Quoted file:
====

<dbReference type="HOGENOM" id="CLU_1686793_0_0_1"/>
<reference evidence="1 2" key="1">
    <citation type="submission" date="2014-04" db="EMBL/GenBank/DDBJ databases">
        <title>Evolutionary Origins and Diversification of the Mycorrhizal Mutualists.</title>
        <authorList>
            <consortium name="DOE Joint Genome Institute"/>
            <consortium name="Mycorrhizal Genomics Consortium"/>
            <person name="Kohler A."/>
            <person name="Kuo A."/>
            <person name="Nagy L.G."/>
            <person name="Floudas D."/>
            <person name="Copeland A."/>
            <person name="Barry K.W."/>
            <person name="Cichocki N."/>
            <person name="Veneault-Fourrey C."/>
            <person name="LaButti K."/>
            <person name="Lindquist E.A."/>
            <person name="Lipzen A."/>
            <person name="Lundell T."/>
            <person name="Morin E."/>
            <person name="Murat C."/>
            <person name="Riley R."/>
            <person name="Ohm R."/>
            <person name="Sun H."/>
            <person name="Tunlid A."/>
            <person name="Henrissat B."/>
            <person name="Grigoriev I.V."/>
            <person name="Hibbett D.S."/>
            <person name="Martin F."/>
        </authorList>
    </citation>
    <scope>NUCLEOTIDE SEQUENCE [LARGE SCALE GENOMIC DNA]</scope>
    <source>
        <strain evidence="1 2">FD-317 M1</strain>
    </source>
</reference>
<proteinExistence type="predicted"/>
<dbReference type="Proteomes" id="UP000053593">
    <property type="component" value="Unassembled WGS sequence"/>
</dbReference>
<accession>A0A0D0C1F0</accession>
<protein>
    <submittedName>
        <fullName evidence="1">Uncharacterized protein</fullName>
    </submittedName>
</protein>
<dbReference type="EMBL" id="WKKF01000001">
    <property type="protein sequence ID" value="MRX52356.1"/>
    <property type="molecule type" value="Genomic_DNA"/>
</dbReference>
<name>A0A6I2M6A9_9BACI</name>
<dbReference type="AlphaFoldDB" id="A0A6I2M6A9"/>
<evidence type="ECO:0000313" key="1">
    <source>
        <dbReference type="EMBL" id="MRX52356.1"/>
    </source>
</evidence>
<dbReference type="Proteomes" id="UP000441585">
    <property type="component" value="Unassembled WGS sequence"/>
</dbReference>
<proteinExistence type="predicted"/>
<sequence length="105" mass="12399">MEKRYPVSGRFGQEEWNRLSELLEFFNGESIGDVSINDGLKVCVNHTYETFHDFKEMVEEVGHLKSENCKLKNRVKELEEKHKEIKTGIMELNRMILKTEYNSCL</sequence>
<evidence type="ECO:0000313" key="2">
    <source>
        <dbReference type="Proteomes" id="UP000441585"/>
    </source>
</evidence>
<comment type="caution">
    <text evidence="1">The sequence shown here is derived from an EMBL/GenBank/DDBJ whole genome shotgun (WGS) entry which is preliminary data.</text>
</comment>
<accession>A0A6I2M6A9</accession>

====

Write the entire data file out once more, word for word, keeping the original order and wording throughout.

<dbReference type="HOGENOM" id="CLU_1686793_0_0_1"/>
<reference evidence="1 2" key="1">
    <citation type="submission" date="2014-04" db="EMBL/GenBank/DDBJ databases">
        <title>Evolutionary Origins and Diversification of the Mycorrhizal Mutualists.</title>
        <authorList>
            <consortium name="DOE Joint Genome Institute"/>
            <consortium name="Mycorrhizal Genomics Consortium"/>
            <person name="Kohler A."/>
            <person name="Kuo A."/>
            <person name="Nagy L.G."/>
            <person name="Floudas D."/>
            <person name="Copeland A."/>
            <person name="Barry K.W."/>
            <person name="Cichocki N."/>
            <person name="Veneault-Fourrey C."/>
            <person name="LaButti K."/>
            <person name="Lindquist E.A."/>
            <person name="Lipzen A."/>
            <person name="Lundell T."/>
            <person name="Morin E."/>
            <person name="Murat C."/>
            <person name="Riley R."/>
            <person name="Ohm R."/>
            <person name="Sun H."/>
            <person name="Tunlid A."/>
            <person name="Henrissat B."/>
            <person name="Grigoriev I.V."/>
            <person name="Hibbett D.S."/>
            <person name="Martin F."/>
        </authorList>
    </citation>
    <scope>NUCLEOTIDE SEQUENCE [LARGE SCALE GENOMIC DNA]</scope>
    <source>
        <strain evidence="1 2">FD-317 M1</strain>
    </source>
</reference>
<proteinExistence type="predicted"/>
<dbReference type="Proteomes" id="UP000053593">
    <property type="component" value="Unassembled WGS sequence"/>
</dbReference>
<accession>A0A0D0C1F0</accession>
<protein>
    <submittedName>
        <fullName evidence="1">Uncharacterized protein</fullName>
    </submittedName>
</protein>
<dbReference type="EMBL" id="WKKF01000001">
    <property type="protein sequence ID" value="MRX52356.1"/>
    <property type="molecule type" value="Genomic_DNA"/>
</dbReference>
<name>A0A6I2M6A9_9BACI</name>
<dbReference type="AlphaFoldDB" id="A0A6I2M6A9"/>
<evidence type="ECO:0000313" key="1">
    <source>
        <dbReference type="EMBL" id="MRX52356.1"/>
    </source>
</evidence>
<dbReference type="Proteomes" id="UP000441585">
    <property type="component" value="Unassembled WGS sequence"/>
</dbReference>
<proteinExistence type="predicted"/>
<sequence length="105" mass="12399">MEKRYPVSGRFGQEEWNRLSELLEFFNGESIGDVSINDGLKVCVNHTYETFHDFKEMVEEVGHLKSENCKLKNRVKELEEKHKEIKTGIMELNRMILKTEYNSCL</sequence>
<evidence type="ECO:0000313" key="2">
    <source>
        <dbReference type="Proteomes" id="UP000441585"/>
    </source>
</evidence>
<comment type="caution">
    <text evidence="1">The sequence shown here is derived from an EMBL/GenBank/DDBJ whole genome shotgun (WGS) entry which is preliminary data.</text>
</comment>
<accession>A0A6I2M6A9</accession>